Vulnerability Management

Study: 86 percent of websites contain at least one ‘serious’ vulnerability

While high-profile vulnerabilities, including Heartbleed and ShellShock, might have garnered more press than most other vulnerabilities for putting websites at-risk, in reality, these flaws are being patched and addressed more than other pressing vulnerabilities in web application software.

Eighty-six percent of all websites have at least one serious vulnerability, and most of the time, they contain more than one, according to WhiteHat Security's “2015 Website Security Statistics Report.” The likelihood that these vulnerabilities pertain to insufficient transport layer protection is 70 percent and the likelihood of information leakage is 56 percent.

Jeremiah Grossman, founder of WhiteHat, acknowledged in an interview with that the industry is able to identify these vulnerabilities, but where it truly lacks is in the remediation and timely addressing of the bugs.

For instance, 55 percent of retail trade sites and half of health care/social assistance sites are “always vulnerable,” meaning that it is vulnerable through one or more serious vulnerabilities every day of the year.

“We've gotten good at finding vulnerabilities and need to start shifting to the remediation side,” Grossman said. “Secure sites that are infrequently exposed are just fast and thorough about fixing [vulnerabilities].”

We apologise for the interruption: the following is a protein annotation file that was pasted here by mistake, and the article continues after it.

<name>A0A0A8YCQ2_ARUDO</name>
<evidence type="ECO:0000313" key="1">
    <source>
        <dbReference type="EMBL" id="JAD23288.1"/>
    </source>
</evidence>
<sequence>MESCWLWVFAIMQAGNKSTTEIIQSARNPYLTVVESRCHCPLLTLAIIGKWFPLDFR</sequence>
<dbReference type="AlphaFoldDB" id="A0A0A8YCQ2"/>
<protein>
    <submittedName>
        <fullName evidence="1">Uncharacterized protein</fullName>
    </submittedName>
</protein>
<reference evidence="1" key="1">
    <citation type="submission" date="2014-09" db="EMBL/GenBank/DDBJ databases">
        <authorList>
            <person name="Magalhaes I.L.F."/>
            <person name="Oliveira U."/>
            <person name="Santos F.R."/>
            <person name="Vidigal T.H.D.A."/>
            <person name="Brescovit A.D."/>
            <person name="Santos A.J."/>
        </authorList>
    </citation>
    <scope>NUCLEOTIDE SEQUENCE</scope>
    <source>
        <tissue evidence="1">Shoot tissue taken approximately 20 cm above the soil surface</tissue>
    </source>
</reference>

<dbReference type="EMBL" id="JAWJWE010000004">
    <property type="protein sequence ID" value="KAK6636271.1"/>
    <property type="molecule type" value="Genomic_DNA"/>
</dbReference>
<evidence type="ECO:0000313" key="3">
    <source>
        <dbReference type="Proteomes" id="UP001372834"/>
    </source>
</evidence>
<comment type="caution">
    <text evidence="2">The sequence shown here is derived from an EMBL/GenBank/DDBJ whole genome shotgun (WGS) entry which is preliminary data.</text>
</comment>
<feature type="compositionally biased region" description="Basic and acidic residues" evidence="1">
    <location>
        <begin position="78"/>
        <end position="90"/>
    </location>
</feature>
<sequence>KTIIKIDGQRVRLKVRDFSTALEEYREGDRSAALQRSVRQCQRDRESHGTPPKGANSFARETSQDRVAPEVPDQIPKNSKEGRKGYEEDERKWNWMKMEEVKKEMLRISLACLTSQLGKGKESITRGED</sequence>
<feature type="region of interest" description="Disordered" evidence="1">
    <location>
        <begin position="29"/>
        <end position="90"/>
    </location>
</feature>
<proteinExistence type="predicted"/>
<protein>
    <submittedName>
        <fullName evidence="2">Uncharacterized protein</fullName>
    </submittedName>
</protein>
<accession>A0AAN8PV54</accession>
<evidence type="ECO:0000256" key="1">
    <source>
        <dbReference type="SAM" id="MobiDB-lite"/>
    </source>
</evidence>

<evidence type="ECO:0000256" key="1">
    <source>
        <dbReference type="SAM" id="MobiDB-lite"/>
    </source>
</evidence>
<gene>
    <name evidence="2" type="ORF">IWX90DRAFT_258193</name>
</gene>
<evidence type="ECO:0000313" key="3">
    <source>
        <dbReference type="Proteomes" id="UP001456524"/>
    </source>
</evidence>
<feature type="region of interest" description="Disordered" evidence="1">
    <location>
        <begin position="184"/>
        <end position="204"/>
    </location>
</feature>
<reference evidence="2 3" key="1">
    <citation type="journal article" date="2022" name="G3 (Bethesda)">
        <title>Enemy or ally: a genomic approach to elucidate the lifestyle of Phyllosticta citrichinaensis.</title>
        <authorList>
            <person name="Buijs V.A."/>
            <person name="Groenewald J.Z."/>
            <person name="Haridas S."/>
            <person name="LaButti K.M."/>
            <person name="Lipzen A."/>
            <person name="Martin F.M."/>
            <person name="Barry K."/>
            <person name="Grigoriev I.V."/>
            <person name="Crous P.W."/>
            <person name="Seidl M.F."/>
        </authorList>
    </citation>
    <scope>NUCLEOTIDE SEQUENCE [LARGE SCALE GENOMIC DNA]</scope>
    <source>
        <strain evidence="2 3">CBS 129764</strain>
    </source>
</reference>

The study also involved a survey about various security habits. One question asked respondents who was held accountable for a website data or system breach. Fifty-six percent said no one was held accountable, while the security department was held accountable in 29 percent of instances, and the software development team 26 percent of the time.

Organizations with accountability had an average remediation rate of 33 percent, and those without accountability had a remediation rate of 24 percent.

“Across the board accountability paired with the right tools and processes achieve the best outcomes,” Grossman said. “That's going to be the direction where people need to look.”

For IT security professionals, Grossman recommended they closer align themselves with development to improve visibility and establish a metrics program.

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